Until you’ve slept on river rocks alone

Or worn a dying shroud of ants like lace

You’ve loosed your cold water skin from the bone

Clutched your self closed curled down, chanting grace

To the ancestors in your wounds who drink

The screams of nations for their strength, wipe the

Red from your mouth like a honeybee, gorged

On the ember of the salt and burn.

But a flick,

And their drums clamoring up,

Ashes to ancestry

Descendants to dust.

2 thoughts on “

  1. Since this poem appeared in my notifications, (something that has never happened before? And I wonder how that happened) and since I do reeeeeely like your poetry, I comment.
    I hesitate to question your decisions, despite my uncertainties, thinking, that as I read the poem again, it will explain itself.

    The great strength of this poem is the power of the first lines and these:
    Clutched your self closed curled down, chanting grace
    To the ancestors in your wounds who drink
    The screams of nations for their strength,

    These lines compact genealogists’ nightmare with such succinctness. ‘ancestors in your wounds’! I would have been tempted to say ‘in your blood’ if I were writing this poem, and it would have been a lesser poem—almost trite. It is lines like this that tell me ‘trust this poet’ as are the lines ‘drink/The screams of nations for your strength’. The devil’s sacrament!

    That said, I am not with you on these lines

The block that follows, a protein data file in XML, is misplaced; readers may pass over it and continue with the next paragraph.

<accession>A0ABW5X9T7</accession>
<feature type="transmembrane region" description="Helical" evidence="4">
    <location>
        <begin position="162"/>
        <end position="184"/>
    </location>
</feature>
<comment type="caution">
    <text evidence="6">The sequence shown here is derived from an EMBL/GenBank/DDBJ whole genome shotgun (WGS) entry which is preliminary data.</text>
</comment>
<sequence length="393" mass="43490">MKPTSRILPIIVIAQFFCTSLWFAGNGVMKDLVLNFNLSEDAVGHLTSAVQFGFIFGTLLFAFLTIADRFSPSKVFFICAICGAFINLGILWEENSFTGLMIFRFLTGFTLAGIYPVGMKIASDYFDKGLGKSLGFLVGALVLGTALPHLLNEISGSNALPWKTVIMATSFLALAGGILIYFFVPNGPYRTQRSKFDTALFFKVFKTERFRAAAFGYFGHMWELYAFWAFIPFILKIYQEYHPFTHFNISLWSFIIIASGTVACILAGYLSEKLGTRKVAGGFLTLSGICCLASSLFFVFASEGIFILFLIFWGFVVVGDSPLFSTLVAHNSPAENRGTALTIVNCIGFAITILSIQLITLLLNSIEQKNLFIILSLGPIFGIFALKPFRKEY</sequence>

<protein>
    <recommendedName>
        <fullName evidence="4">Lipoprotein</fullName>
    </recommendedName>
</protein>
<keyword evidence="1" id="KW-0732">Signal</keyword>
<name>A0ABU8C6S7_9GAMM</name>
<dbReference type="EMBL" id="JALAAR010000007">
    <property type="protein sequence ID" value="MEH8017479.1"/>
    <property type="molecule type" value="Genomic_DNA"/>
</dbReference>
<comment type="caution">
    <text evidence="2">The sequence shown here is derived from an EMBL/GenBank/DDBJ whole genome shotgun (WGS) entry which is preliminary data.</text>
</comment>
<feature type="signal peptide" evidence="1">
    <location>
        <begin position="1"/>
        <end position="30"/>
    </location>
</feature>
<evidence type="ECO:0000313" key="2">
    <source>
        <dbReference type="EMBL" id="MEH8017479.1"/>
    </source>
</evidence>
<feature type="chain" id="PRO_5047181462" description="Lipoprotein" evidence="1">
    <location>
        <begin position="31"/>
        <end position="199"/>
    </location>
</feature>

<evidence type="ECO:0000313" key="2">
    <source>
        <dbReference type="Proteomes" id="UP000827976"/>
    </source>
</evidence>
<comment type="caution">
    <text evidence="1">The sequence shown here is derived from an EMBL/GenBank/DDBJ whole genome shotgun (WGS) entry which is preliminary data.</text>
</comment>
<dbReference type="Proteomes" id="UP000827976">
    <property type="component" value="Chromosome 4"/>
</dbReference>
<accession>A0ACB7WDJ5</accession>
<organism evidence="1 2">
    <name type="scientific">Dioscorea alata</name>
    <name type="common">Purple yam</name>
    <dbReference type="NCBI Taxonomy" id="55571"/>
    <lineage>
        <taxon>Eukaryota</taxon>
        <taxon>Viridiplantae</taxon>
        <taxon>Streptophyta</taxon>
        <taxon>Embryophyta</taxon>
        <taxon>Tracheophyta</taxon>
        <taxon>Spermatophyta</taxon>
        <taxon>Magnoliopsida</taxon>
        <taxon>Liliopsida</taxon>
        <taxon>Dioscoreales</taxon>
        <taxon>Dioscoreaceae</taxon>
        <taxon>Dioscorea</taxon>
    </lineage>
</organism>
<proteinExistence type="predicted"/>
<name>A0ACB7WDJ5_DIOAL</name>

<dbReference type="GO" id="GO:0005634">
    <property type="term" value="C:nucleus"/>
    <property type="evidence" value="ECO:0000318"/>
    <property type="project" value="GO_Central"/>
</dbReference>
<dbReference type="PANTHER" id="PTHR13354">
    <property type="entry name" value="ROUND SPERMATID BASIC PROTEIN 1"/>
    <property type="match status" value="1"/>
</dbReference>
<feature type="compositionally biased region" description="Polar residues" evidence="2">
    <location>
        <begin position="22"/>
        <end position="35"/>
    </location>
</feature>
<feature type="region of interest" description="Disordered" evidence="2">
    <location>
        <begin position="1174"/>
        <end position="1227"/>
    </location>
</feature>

wipe the
    Red from your mouth like a honeybee, gorged
    On the ember of the salt and burn.
    But a flick,

    “Red from your mouth” seems to suggest wiping off the gloss with which the ‘you’ understands, senses, the world? Perhaps, or maybe it suggests wiping the life from your mouth?
    But the simile “like a honeybee”? In my reading—which may be off—neither the ‘red from your mouth’ nor the simile are fully earned by the rest of the poem.

    I love the last three lines, ‘especially the play on the old saw “ashes to ashes. . . ,” but I ask myself are they completely earned? The only referents for ‘their’ are either the ants or the bees. But both seem

    Liked by 1 person

    1. Lee! Wow, thanks so so much for your meticulous response!! I get so happy when I see people have taken the effort to critique my poems without me even prompting. It’s much, much appreciated.

      As far as the “ancestors in your wounds” portion, thanks so much! I definitely feel like that is the heart of the poem. As far as the other lines you commented on, to be frank, I’m also not entirely with them. I waver back and forth between abstraction and clarification of the subject in a lot of my poems, and I think one of my biggest struggles is choosing one course and sticking to it. I actually didn’t catch it this time and I’m glad you did, I tend to make this same mistake again and again. As far as the honeybee symbolism goes, my goal was to portray something life-sucking (which I realize now would be better represented by a mosquito or something a little more sinister) but definitely didn’t make that clear to my reader, so it only worked in my head. So what I’m gathering from your response is I need a little more consistency/ connection throughout my work.

      Again, thanks so much; your comments/ critiques are very helpful and deeply valued- thanks a million for taking the time to read my stuff and then write about it!

      Liked by 1 person

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